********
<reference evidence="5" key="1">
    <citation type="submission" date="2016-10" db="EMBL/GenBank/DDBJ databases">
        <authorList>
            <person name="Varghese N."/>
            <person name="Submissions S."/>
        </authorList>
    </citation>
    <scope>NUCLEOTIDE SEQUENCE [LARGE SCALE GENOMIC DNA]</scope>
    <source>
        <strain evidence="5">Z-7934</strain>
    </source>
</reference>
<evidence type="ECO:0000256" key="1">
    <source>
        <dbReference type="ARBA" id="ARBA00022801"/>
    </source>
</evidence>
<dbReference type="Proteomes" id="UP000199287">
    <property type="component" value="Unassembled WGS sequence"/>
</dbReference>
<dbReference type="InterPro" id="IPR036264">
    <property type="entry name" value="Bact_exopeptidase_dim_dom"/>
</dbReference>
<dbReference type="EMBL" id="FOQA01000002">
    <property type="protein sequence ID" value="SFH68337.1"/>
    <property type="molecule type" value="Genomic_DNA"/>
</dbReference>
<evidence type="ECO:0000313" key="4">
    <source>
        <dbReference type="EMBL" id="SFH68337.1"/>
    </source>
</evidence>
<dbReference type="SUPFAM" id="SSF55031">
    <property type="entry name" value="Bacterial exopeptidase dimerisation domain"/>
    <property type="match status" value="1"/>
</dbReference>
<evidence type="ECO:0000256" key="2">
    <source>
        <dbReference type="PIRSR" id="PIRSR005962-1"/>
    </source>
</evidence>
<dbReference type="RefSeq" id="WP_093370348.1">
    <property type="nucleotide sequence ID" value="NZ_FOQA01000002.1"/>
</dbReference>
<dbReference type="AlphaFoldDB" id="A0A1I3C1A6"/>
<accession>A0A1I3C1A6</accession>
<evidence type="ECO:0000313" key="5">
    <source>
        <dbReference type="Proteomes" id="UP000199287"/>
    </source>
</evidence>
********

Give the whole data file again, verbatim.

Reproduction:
<reference evidence="5" key="1">
    <citation type="submission" date="2016-10" db="EMBL/GenBank/DDBJ databases">
        <authorList>
            <person name="Varghese N."/>
            <person name="Submissions S."/>
        </authorList>
    </citation>
    <scope>NUCLEOTIDE SEQUENCE [LARGE SCALE GENOMIC DNA]</scope>
    <source>
        <strain evidence="5">Z-7934</strain>
    </source>
</reference>
<evidence type="ECO:0000256" key="1">
    <source>
        <dbReference type="ARBA" id="ARBA00022801"/>
    </source>
</evidence>
<dbReference type="Proteomes" id="UP000199287">
    <property type="component" value="Unassembled WGS sequence"/>
</dbReference>
<dbReference type="InterPro" id="IPR036264">
    <property type="entry name" value="Bact_exopeptidase_dim_dom"/>
</dbReference>
<dbReference type="EMBL" id="FOQA01000002">
    <property type="protein sequence ID" value="SFH68337.1"/>
    <property type="molecule type" value="Genomic_DNA"/>
</dbReference>
<evidence type="ECO:0000313" key="4">
    <source>
        <dbReference type="EMBL" id="SFH68337.1"/>
    </source>
</evidence>
<dbReference type="SUPFAM" id="SSF55031">
    <property type="entry name" value="Bacterial exopeptidase dimerisation domain"/>
    <property type="match status" value="1"/>
</dbReference>
<evidence type="ECO:0000256" key="2">
    <source>
        <dbReference type="PIRSR" id="PIRSR005962-1"/>
    </source>
</evidence>
<dbReference type="RefSeq" id="WP_093370348.1">
    <property type="nucleotide sequence ID" value="NZ_FOQA01000002.1"/>
</dbReference>
<dbReference type="AlphaFoldDB" id="A0A1I3C1A6"/>
<accession>A0A1I3C1A6</accession>
<evidence type="ECO:0000313" key="5">
    <source>
        <dbReference type="Proteomes" id="UP000199287"/>
    </source>
</evidence>